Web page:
Kevin DeYoung is clear, humorous, self-effacing, honest and transparent. He seems like an intelligent, normal guy. Writing as a pastor, he deals with the spiritual dangers of busyness. He is not writing a how-to manual.
Why write a book on busyness? Hasn’t every generation been tempted with overwork and stress? DeYoung argues that our modernized, urbanized, globalized world has two elements that the rest of human history could not fathom: complexity and opportunity. Even the ability to stay up past sundown is relatively new. “The result, then, is simple but true: because we can do so much, we do do so much.”
His outline is simple: three dangers to avoid (2), seven diagnoses to consider (3-9), and one thing you must do (10). Here are some ways this book can help you.
1. For Christians:
Let’s face it: people feel sorry for us when we’re busy. If we get our lives under control, we don’t seem nearly so impressive and people won’t ooh and aah over our burdens. Many of us feel proud to be so busy, and we enjoy the sympathy we receive for enduring such heroic responsibilities.
2. For Wives and Moms:
Too often hospitality is a nerve-wracking experience for hosts and guests alike. Instead of setting our guests at ease, we set them on edge by telling them how bad the food will be, and what a mess the house is, and how sorry we are for the kids’ behavior. We get worked up and crazy busy in all the wrong ways because we are more concerned about looking good than with doing good. So instead of our encouraging those we host, they feel compelled to encourage us with constant reassurances that everything is just fine. Christ hospitality has much more to do with good relationships than with good food.
3. For Pastors:
Along with some of the advice I’ve gotten about pastoral ministry: make sure you do a few hours of counseling a week…working to develop leaders…doing one-on-one discipleship…do a few hours of evangelism…reserve a half day for reading…spending time in Greek and Hebrew. Who is sufficient for these things?
Solution: “We have to be okay with other Christians doing certain things better and more often than we do.” Here is where John Frame’s arguments freed me from ministry guilt. Just because God has give us commands doesn’t mean He has given us unlimited time. He understands our finitude. He expects us to know our calling, embrace our strengths, and prioritize His commands.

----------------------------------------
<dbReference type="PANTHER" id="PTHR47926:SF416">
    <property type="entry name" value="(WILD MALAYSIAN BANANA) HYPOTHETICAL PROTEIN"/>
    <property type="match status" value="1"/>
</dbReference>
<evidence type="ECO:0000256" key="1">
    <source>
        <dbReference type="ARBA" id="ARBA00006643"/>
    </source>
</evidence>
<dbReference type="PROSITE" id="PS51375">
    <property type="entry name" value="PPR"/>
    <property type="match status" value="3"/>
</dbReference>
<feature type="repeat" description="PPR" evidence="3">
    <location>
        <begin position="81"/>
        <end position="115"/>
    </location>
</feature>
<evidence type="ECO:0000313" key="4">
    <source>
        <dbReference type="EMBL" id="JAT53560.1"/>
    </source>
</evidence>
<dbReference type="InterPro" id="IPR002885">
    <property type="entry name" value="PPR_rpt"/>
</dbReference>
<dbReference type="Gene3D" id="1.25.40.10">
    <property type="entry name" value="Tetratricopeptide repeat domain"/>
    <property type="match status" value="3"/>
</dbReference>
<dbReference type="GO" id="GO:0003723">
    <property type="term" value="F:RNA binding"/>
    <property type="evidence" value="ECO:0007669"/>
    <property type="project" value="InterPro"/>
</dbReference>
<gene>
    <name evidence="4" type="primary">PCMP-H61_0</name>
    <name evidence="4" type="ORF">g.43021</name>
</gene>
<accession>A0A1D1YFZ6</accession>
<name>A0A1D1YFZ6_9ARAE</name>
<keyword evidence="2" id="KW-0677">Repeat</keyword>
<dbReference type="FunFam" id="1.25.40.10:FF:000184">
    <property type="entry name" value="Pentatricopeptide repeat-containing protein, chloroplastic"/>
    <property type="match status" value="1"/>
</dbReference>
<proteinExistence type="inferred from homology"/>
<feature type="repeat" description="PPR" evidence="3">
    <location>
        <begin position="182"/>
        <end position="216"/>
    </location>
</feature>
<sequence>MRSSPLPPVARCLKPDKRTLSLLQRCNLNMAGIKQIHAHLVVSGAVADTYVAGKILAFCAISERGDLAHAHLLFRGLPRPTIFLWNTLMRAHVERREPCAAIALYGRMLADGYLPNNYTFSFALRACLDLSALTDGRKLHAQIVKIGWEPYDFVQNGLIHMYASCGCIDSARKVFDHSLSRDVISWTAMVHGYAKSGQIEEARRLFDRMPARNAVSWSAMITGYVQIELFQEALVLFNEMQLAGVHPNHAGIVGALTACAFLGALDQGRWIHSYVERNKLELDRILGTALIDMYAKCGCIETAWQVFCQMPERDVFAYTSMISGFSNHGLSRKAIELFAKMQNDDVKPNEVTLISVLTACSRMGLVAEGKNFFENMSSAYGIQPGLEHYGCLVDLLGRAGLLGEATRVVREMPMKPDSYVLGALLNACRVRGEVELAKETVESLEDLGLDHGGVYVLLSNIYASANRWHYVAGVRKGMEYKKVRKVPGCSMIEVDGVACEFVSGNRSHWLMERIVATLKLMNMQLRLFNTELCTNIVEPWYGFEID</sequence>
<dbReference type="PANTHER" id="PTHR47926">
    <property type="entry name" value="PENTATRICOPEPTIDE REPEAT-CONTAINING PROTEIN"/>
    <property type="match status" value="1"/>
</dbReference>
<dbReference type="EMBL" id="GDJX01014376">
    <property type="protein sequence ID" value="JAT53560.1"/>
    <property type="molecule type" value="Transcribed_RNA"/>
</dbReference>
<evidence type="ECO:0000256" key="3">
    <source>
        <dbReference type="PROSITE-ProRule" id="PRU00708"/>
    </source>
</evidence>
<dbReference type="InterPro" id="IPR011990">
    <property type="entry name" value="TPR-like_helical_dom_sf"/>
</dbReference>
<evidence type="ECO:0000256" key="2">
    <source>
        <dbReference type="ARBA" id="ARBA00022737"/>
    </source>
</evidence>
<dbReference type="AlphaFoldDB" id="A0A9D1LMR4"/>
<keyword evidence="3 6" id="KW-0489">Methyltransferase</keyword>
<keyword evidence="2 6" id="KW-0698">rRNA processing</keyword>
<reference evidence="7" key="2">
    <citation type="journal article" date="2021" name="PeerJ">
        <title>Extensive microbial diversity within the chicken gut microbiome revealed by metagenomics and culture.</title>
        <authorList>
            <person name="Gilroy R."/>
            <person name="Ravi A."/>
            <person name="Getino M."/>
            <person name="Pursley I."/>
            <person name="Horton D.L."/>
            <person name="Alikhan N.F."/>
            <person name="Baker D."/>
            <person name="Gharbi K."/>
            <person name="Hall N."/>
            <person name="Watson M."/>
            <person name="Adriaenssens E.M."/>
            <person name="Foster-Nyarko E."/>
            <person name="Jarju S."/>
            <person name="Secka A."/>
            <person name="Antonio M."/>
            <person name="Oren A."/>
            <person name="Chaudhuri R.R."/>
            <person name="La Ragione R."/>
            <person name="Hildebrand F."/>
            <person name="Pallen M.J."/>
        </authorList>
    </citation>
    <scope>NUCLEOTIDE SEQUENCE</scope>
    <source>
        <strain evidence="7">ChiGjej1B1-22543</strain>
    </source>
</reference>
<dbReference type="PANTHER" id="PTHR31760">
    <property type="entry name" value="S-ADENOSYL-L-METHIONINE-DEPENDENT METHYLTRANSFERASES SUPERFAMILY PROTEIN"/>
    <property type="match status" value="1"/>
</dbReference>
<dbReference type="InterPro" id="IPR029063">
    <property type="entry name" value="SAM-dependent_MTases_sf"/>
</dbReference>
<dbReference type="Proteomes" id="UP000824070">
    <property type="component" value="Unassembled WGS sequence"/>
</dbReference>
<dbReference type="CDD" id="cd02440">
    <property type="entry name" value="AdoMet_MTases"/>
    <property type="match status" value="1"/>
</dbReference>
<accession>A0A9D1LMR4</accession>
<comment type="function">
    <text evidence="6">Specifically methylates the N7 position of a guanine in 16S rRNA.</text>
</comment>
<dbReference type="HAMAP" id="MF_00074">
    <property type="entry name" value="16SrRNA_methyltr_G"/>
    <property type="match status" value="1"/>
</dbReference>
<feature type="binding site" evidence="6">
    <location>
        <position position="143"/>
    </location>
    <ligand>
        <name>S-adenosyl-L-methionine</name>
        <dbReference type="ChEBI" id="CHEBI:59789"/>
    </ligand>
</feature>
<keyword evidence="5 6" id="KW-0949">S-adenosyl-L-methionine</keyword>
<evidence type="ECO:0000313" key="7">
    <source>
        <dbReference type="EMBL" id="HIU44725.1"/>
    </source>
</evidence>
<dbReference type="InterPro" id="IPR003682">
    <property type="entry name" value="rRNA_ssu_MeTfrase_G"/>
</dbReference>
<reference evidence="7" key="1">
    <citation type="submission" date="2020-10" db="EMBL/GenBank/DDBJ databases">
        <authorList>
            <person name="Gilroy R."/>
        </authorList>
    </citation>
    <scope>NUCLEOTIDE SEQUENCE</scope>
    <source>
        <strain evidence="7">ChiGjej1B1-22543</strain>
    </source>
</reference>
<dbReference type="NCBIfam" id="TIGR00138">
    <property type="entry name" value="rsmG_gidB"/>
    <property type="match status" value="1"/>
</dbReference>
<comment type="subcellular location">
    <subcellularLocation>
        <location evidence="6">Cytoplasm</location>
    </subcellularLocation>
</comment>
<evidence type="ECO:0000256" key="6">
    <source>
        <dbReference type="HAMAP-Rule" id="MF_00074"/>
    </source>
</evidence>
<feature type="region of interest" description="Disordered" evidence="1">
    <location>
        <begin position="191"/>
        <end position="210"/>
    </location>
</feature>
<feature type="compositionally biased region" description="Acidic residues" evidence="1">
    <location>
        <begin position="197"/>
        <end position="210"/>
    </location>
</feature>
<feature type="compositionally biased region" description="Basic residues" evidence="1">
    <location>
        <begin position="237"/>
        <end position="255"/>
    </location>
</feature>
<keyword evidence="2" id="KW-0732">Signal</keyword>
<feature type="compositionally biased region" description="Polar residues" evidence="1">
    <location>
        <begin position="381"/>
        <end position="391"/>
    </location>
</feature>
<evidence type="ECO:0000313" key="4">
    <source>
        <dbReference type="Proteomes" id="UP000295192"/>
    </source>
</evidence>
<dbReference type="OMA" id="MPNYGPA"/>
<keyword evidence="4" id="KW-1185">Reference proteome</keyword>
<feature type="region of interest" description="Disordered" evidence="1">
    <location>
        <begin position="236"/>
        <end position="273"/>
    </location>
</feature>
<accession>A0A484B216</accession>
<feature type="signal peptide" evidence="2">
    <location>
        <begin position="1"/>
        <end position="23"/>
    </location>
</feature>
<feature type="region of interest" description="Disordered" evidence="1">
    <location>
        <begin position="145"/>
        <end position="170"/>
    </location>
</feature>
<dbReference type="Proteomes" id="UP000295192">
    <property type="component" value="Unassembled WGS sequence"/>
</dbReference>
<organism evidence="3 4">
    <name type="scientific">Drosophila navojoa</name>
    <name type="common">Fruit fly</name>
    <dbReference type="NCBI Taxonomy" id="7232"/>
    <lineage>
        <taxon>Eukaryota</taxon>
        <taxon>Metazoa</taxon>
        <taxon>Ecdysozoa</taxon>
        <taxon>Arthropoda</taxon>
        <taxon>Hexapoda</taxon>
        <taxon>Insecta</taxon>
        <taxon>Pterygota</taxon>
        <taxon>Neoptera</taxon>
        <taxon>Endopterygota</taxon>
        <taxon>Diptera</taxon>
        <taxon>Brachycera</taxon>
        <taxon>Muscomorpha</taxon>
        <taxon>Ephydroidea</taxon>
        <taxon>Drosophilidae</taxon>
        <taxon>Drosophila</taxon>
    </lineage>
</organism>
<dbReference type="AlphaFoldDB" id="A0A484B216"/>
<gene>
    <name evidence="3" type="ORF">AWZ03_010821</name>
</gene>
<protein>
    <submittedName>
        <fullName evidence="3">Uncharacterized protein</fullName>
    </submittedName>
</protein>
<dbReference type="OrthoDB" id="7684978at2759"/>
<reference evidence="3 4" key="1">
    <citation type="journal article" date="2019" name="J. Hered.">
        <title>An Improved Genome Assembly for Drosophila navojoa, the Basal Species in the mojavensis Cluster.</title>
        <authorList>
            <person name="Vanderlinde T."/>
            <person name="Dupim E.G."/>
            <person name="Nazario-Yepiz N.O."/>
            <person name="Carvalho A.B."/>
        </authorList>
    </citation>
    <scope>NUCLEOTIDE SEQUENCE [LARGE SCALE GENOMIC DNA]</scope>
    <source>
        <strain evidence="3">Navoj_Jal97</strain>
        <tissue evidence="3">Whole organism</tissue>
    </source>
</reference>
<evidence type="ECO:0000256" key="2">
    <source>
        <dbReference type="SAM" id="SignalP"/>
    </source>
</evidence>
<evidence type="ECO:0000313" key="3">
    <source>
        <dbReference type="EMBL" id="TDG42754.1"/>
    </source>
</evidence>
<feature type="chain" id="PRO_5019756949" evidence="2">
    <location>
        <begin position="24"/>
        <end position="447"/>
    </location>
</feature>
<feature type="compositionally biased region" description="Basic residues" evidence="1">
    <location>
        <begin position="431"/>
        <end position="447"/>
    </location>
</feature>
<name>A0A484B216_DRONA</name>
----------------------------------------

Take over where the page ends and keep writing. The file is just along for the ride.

4. For Parents: Kids gave their parents high grades for making them feel important and attending events but very low on controlling their tempers. Children are suffering from “second hand stress.” The way to have a better life and a bigger family is by doing less. What is interesting here is that DeYoung (a PCA pastor) acknowledges the common plight of Christians with unbelieving and wayward children, a different perspective taken by another Presbyterian pastor I addressed yesterday.
5. For Family:
We want to complexify our lives. We don’t have to, we want to. We want to be harried and hassled and busy. Unconsciously, we want the very things we complain about.
That is, we buy the lie of the digital era that we can be omini-competent and omni-informed. But we must choose our absence, inability and ignorance wisely and only then will we be free.
DeYoung offers nothing profound, just a lot of common sense. He doesn’t try to give us a list of ways to make our lives less crowded, just one goal that crazy busy people should have: make it your resolute goal to spend time every day in the Word of God and prayer. With this in place, our diet, entertainment, sleep and priorities would more easily fall in place and the world would become less crazy busy.